ISBN: 978-1-5011-5778-3
May 2017
Contemporary Fiction

Las Vegas – 1960 to the Present

This is the story of four women whose lives connected in various ways. It's also the story of the growth of Las Vegas from a sleepy Nevada town to the glitzy, gambling mecca that it is today, along with all of its dark sides.

June Stein left her husband in New Jersey for the West. After her divorce in Las Vegas, she met and married, Odell (Del) Dibb, and together they bought the down and out casino, El Capitan. Their goal to rebuild it begins with hiring great entertainment. They discovered Eddie Knox, a black man with amazing rapport with the audience. His voice melted their hearts, and it melted June's for sure. She and Del had a son, Marshall, and the El Capitan just got bigger and better. But an incident changed how June dealt with life.

Honorata flew from the Philippines to Chicago where she was met by the man who had arranged her travel with her uncle. Jimbo wanted a wife, but first he wanted to make sure Honorata was the right woman. He changed her name to Rita and took her to Las Vegas. For Honorata, it was a nightmare, until the day she played the slots and won big.

Coral had grown up in a happy family, but always wondered why she was slightly different from her brother and sisters. Her mother never let on about anything until Coral overheard a conversation between one of her sisters and their mother. Only then did she realize she was not a blood relative. She speculated about her parents, but no one would give her any help. Her research hit a dead end.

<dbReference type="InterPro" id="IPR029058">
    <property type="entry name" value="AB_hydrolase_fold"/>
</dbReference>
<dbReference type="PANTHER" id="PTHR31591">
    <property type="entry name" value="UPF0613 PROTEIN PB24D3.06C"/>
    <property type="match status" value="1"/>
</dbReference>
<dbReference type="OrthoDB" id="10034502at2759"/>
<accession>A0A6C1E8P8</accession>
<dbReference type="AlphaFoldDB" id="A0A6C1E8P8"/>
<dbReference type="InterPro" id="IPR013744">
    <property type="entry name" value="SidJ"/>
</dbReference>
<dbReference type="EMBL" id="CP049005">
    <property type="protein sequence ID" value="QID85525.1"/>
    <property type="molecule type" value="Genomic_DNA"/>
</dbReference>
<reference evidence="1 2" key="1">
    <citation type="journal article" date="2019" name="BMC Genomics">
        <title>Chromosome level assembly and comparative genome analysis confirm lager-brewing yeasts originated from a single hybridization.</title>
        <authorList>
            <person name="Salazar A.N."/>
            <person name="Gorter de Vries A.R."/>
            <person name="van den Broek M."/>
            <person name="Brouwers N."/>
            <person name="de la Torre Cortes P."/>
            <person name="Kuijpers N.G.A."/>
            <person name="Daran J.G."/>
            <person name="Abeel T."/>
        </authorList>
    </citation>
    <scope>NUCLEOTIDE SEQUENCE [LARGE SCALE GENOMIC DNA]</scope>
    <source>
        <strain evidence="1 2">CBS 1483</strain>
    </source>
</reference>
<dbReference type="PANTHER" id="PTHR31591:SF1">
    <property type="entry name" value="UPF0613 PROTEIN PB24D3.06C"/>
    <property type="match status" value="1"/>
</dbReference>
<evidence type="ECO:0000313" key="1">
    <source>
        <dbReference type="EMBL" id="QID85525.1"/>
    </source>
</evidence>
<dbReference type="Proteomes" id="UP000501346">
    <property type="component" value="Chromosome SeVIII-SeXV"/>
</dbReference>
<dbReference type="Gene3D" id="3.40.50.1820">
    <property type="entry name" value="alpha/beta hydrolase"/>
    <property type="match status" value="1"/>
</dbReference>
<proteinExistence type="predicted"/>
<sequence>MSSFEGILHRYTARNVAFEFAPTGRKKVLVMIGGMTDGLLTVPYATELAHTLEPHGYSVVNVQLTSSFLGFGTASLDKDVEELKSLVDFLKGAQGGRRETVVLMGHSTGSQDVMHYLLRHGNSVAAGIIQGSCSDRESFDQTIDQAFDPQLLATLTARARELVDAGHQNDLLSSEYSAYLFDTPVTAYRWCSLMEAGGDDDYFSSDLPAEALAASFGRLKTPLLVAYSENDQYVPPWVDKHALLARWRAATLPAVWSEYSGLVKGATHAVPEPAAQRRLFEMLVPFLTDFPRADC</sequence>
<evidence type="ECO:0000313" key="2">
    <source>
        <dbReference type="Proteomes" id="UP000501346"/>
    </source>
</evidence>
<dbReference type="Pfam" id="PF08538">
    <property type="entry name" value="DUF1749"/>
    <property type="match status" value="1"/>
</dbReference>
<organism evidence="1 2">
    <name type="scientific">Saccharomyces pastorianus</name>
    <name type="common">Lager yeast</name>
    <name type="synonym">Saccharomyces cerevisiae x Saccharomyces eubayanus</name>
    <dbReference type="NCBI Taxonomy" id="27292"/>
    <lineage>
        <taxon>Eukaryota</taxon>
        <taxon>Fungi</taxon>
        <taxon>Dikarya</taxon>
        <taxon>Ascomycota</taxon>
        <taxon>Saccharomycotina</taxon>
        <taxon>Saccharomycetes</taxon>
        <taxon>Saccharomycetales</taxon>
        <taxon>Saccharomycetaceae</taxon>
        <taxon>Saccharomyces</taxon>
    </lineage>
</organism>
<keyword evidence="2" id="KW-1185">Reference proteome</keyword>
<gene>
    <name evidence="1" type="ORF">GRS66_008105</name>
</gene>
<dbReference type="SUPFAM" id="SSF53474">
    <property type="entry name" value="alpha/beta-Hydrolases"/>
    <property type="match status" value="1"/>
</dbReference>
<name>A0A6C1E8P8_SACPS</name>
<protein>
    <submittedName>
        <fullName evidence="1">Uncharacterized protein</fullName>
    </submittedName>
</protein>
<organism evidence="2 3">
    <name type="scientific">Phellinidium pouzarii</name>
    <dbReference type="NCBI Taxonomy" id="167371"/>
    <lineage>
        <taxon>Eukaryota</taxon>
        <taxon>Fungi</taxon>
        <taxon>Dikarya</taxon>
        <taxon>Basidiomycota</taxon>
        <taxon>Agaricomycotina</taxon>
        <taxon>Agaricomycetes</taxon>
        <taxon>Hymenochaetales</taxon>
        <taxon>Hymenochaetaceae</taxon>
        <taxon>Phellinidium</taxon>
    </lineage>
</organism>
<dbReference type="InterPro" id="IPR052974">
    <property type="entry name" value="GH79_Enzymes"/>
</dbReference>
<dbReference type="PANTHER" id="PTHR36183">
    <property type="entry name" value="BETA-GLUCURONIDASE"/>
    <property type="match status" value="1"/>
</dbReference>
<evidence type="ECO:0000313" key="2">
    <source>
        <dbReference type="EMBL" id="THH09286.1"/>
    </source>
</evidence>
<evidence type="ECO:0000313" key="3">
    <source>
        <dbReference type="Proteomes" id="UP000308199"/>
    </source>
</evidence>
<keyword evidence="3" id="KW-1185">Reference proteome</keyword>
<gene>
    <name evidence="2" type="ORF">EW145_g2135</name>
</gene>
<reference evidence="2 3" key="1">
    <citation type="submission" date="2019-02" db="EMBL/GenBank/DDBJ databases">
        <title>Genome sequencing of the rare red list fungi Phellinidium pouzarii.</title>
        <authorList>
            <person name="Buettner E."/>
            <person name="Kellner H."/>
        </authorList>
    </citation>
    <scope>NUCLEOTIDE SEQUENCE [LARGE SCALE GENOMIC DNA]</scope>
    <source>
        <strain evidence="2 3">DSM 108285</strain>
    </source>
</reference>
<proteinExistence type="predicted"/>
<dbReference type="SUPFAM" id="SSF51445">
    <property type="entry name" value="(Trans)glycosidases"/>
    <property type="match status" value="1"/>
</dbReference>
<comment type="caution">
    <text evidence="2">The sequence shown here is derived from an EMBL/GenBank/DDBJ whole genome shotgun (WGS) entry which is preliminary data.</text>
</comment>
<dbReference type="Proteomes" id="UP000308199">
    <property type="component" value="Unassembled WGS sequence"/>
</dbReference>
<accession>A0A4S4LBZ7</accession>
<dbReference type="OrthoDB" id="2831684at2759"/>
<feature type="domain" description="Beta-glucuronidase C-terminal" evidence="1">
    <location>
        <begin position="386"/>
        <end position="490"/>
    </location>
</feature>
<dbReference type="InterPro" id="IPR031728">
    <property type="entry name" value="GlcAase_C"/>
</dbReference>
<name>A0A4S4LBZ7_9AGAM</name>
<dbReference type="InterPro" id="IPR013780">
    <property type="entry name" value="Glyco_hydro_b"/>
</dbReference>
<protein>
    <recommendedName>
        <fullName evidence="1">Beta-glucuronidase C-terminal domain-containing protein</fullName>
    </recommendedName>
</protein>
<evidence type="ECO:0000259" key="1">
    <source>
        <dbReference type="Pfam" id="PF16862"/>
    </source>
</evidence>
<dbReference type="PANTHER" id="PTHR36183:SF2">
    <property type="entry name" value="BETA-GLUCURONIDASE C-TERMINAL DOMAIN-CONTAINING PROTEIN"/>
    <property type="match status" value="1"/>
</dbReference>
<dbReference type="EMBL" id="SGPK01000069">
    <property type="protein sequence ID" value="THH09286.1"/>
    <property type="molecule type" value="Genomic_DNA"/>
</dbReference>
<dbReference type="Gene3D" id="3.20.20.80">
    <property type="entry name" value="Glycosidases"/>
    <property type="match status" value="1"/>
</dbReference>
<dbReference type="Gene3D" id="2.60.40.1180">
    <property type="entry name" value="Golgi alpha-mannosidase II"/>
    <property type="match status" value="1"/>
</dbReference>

Engracia was from Mexico and worked in the El Capitan, and then as a housekeeper for private individuals. Her world revolved around her son, Diego, and everything she did was for him.

‘ROUND MIDNIGHT was not an easy book to get into. I wasn't sure where the story was going, but once the connections between the women were made, it smoothed out a bit. So my advice is to be persistent and readers will find a satisfying conclusion to all of these women's tales. Each one is indicative of the era in which they lived, right up to the immigration issues of today.

Jani Brooks